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The following resources complement the weekly Partition Seminar Series happening in February and March 2017. This list will be updated, so please check back in the future.

Whenever possible, we have included a publicly-available link to access each resource. However, due to copyright restrictions, some may only be available to Harvard affiliates with access to certain databases. If you are unable to access a resource, we recommend contacting your local institution or library.


Week 1: History and Context of the Partition

Dalrymple, William. The Great Divide . The New Yorker, June 29 2015, pp. 65 – 70.

Gilmartin, David. The Historiography of India’s Partition: Between Civilization and Modernity”. The Journal of Asian Studies 74, 1 (2015): 23-41.

Kenny, Paul D. “The Origins of Patronage Politics: State Building, Centrifugalism, and Decolonization“. British Journal of Political Science, 2015, 45(1), pp. 141-171.

Roy, Asim. “The High Politics of India’s Partition: The Revisionist Perspective”. Modern Asian Studies 24, 2 (1990): 385 – 408.

Further reading:

Bandhopadhya, Sekhara. From Plassey to Partition: A History of Modern India. New Delhi: Orient Longman, 2004.

Bayly, Christopher. Indian Society and the Making of the British Empire. Cambridge: Cambridge University Press, 1988.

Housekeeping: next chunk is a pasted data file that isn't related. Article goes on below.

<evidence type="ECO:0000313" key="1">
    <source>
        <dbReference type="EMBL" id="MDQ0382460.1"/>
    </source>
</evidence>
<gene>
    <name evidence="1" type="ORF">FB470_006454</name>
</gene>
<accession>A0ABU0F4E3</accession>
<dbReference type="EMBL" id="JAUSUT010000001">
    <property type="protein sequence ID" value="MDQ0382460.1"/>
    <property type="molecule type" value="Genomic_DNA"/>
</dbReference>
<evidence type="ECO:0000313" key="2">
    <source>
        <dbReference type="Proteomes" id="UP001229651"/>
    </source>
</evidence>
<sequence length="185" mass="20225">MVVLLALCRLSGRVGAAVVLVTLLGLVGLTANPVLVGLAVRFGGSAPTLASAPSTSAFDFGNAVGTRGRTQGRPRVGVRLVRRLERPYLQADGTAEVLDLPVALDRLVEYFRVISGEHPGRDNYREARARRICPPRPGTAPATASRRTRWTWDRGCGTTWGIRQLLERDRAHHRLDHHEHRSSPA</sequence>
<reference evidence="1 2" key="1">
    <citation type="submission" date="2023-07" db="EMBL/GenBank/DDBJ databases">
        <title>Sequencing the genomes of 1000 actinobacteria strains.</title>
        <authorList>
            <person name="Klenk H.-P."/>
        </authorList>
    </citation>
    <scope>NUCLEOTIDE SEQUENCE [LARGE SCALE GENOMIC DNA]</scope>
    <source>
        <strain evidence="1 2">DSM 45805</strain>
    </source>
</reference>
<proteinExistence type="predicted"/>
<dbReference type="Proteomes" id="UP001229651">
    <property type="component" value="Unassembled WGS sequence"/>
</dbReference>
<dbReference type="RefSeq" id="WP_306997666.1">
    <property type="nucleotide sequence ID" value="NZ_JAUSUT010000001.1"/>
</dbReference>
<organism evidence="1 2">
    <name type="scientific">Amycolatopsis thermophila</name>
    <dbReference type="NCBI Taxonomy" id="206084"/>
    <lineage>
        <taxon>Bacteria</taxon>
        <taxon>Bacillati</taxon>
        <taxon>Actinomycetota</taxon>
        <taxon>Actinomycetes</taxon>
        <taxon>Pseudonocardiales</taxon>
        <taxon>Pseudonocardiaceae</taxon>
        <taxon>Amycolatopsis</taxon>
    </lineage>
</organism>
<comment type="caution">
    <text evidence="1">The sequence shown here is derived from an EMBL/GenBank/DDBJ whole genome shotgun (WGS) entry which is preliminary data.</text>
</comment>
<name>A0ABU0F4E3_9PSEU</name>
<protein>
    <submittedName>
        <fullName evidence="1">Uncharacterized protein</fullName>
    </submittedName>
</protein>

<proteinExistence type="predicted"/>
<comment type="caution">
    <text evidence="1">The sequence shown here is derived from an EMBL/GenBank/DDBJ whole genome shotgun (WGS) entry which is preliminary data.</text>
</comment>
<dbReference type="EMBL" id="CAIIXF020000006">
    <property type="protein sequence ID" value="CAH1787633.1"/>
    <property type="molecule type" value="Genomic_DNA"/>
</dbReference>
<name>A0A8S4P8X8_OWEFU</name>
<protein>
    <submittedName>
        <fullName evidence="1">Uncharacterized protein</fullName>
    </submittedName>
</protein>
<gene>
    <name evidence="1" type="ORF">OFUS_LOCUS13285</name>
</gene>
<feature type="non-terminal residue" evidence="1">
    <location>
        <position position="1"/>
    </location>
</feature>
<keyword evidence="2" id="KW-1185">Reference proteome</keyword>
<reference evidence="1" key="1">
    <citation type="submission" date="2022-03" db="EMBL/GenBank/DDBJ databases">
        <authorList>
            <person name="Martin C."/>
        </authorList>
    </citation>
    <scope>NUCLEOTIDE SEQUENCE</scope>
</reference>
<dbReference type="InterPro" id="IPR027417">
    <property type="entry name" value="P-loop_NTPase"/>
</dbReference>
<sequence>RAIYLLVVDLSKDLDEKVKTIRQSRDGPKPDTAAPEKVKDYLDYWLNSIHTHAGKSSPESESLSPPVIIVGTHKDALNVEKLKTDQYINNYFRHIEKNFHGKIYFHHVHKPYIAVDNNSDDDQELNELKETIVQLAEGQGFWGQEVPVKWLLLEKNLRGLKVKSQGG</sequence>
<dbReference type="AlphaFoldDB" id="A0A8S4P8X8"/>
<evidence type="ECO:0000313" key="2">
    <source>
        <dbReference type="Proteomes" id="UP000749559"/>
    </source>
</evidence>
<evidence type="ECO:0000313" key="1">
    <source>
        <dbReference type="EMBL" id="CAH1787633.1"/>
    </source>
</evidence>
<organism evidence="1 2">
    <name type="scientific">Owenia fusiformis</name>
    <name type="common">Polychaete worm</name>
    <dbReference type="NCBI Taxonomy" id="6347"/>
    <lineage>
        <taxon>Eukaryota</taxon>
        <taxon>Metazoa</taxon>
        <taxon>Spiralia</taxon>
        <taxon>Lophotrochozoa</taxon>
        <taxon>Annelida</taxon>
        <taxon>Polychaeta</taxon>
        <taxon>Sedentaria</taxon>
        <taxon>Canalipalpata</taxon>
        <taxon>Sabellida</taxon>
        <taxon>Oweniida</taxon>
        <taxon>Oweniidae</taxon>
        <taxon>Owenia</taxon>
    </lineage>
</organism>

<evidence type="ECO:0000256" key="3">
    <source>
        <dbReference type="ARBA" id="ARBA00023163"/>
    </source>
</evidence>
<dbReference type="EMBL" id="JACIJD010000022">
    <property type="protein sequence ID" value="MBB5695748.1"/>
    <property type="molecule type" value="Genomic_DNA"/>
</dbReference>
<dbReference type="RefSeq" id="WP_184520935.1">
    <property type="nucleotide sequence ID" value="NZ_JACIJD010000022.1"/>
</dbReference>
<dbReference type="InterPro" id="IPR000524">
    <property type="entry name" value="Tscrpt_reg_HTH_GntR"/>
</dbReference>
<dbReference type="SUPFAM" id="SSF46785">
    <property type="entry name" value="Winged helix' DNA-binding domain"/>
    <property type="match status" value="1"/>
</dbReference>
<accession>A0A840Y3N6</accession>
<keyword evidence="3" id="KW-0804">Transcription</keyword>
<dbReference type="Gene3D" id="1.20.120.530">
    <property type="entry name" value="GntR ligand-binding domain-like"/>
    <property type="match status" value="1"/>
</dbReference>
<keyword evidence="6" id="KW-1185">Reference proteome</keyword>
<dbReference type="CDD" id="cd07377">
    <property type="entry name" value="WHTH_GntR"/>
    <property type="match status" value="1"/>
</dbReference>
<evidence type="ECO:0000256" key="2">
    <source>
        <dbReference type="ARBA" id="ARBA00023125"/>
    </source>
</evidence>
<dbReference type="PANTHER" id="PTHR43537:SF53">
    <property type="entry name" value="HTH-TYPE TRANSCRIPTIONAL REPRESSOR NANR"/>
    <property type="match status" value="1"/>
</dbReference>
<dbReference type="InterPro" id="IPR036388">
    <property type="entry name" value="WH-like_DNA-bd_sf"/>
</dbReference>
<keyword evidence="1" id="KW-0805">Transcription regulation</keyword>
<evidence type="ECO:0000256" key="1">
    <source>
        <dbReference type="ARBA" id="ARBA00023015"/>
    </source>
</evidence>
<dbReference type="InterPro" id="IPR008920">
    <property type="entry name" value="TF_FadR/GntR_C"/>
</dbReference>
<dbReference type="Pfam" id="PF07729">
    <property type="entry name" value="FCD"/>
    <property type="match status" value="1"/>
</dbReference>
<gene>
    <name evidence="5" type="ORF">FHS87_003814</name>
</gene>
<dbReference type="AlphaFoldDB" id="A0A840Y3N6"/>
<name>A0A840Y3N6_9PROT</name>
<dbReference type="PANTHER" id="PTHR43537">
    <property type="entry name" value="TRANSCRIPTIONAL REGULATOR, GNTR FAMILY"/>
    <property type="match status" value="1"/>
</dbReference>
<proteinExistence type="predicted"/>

Khan, Yasmin. The Great Partition: The Making of India and Pakistan. New Haven: Yale University Press, 2007.


Week 2: Historical and Humanitarian Consequences of Migration

Chatterji, Joya, Dispersal and the Failure of Rehabilitation: Refugee Camp-dwellers and Squatters in West BengalModern Asian Studies, 2007, Vol.41(5), pp.995-1032

Chatterji, Joya. “Partition Studies: Prospects and Pitfalls”. Asian Studies, 73, 2 (2014): 309-312.

Chattha, Ilyas. “Partisan Reporting: Press Coverage of the 1947 Partition Violence in the Punjab”. South Asia: Journal of South Asian Studies (2013): 1-18.

Copland, Ian. “The Master and the Maharajas: The Sikh Princes and the East Punjab Massacres of 1947”. Modern Asian Studies, 36, 3 (2002): 657-704.

Gatrell, Peter. “Refugees – What’s Wrong with History?”. Journal of Refugee Studies, 016 few013. doi: 10.1093/jrs/few013.

“The River Basin and Partition” (Chapter 6) and “The Indus Waters Treaty and its Afterlives” (Chapter 7) in: Gilmartin, David. Blood and Water: The Indus River Basin in Modern History. Oakland: University of California Press, 2015.

Hill, K; Seltzer, W.; Leaning, J.; Malik, S.J., and S.S. Russell. “The Demographic Impact of Partition in the Punjab in 1947.” Population Studies, July 01 2008, 62(2), pp. 155-170.

Kaur, Ravinder. “Distinctive Citizenship: Refugees, Subjects and Post-Colonial State in India’s Partition”. Cultural and Social History, 6, 4 (2015): 429-446.

MD, M. R., & Willem, V. S. ‘I am not a refugee’: Rethinking partition migration. Modern Asian Studies, 37 (2003): 551-584.  

Further Reading:

Ahmed, Ishtiaq. The Punjab: Bloodied, Partitioned and Cleansed. Karachi: Oxford University Press, 2012.

Ansari, Sarah. Life after Partition: Migration, Community and Strife in Sindh, 1947–1962. Karachi: Oxford University Press, 2005.